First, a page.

The usual design of most crampons includes ½ to ¾ inches long on the sole's outer portion and 8 to 12 spikes.The reason for this design is to let the user climb steep mountains more naturally while walking or hiking in ice and snow.
Depending on the spike's length, trail crampons can easily keep a good grip and maintain balance when hiking in a snow-covered mountainous terrain.
Even though trail crampons are not as aggressive as crampons for climbing, they are still overkill depending on the circumstance. The perfect situation to wear trail crampons is when you will go to a steep, hilly terrain or when you encounter huge amounts of ice when you are on the trail.
You may also use crampon when your tree stand is up on the hill. It is also advisable to use crampons when bringing a heavy backpack. Moreover, if you want to scale a small mountain or a larger hill along an icy trail, it is also advisable to have crampons.
If you are planning to go on a long trek like 12 miles per day, you have an option to acquire ultralight crampons as they provide good traction through icy, rough terrain without exerting too much energy; however, they are more pricey particularly the ones that are aluminum-made and the titanium-made.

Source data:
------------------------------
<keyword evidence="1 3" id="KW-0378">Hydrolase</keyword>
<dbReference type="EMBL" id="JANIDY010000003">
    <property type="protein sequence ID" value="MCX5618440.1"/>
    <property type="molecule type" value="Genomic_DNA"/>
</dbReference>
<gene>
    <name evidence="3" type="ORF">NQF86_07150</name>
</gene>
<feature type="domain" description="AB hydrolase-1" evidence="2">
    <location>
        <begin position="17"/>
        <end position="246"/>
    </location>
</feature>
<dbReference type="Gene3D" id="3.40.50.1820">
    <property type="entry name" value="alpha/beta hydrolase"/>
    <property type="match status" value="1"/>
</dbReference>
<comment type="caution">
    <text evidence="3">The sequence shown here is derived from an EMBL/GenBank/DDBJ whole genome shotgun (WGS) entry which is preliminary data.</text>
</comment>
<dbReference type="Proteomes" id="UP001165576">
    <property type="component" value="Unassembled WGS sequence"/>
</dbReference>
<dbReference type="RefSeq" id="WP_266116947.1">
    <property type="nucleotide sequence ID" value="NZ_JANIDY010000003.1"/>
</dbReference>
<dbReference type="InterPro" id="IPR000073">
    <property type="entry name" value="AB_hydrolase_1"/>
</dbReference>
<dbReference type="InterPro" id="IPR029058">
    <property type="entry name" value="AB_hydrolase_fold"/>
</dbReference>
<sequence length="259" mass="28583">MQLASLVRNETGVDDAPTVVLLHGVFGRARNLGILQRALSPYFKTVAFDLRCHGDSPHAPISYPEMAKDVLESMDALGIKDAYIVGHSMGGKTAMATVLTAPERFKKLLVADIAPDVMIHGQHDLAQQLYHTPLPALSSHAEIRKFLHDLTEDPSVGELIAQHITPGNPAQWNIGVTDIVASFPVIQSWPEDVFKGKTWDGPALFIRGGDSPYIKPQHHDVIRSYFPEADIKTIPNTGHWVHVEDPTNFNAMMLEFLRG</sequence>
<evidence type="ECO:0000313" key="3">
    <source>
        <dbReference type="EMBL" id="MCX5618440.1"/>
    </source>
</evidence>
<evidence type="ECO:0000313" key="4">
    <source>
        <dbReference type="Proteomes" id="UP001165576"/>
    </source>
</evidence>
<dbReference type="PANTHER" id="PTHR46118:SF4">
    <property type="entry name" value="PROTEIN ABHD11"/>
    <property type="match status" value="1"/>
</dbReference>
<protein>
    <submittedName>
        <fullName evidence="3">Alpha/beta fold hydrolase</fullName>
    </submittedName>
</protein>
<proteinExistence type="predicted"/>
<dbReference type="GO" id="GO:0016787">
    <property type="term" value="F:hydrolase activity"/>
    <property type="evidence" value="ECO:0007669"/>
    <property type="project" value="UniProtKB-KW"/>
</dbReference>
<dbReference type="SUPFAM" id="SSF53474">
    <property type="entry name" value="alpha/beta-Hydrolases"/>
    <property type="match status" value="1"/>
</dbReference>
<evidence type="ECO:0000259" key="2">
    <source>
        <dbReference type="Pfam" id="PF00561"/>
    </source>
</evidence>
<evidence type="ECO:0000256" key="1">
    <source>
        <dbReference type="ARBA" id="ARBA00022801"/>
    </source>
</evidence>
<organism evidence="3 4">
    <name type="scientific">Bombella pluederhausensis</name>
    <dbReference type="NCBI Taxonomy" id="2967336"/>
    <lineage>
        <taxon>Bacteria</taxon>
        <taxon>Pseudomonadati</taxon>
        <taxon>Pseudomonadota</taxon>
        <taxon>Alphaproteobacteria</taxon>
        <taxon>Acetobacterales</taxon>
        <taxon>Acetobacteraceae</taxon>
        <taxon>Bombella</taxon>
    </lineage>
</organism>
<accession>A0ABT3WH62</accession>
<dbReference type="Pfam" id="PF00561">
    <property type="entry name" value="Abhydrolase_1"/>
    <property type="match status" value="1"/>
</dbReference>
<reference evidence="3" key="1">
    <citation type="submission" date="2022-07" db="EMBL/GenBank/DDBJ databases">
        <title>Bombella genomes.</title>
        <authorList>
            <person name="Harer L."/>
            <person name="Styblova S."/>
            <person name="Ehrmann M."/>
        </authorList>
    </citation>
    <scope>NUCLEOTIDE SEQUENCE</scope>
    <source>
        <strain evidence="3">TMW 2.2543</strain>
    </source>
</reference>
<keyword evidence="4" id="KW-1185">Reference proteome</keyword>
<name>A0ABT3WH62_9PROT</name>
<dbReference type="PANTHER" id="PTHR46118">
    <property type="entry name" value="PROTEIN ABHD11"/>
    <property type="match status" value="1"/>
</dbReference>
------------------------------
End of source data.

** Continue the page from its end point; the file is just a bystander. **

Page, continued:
On the other hand, if you will hike on shorter distances only, you can save money as you can just use crampons made of heavy materials. The disadvantage of the cheaper, heavier crampons is their design as these winter tractions are usually not easy to put on and take off.
There several brands of crampons which are now on the market, so you may be asking yourself which is the best to buy. As for me, I would say that my favorite is Hillsound crampons. The link below will be helpful if you want to learn more about this product.
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Microspikes also give excellent traction in icy winter situations, and they are also a typically more affordable alternative to crampons.
Manufacturers of traction devices designed microspikes for flatter terrains like gravel roads and meadow trails. They contain smaller spikes and more chains, and they also have 6 to 10 spikes ranging between ¼ to ½ inches.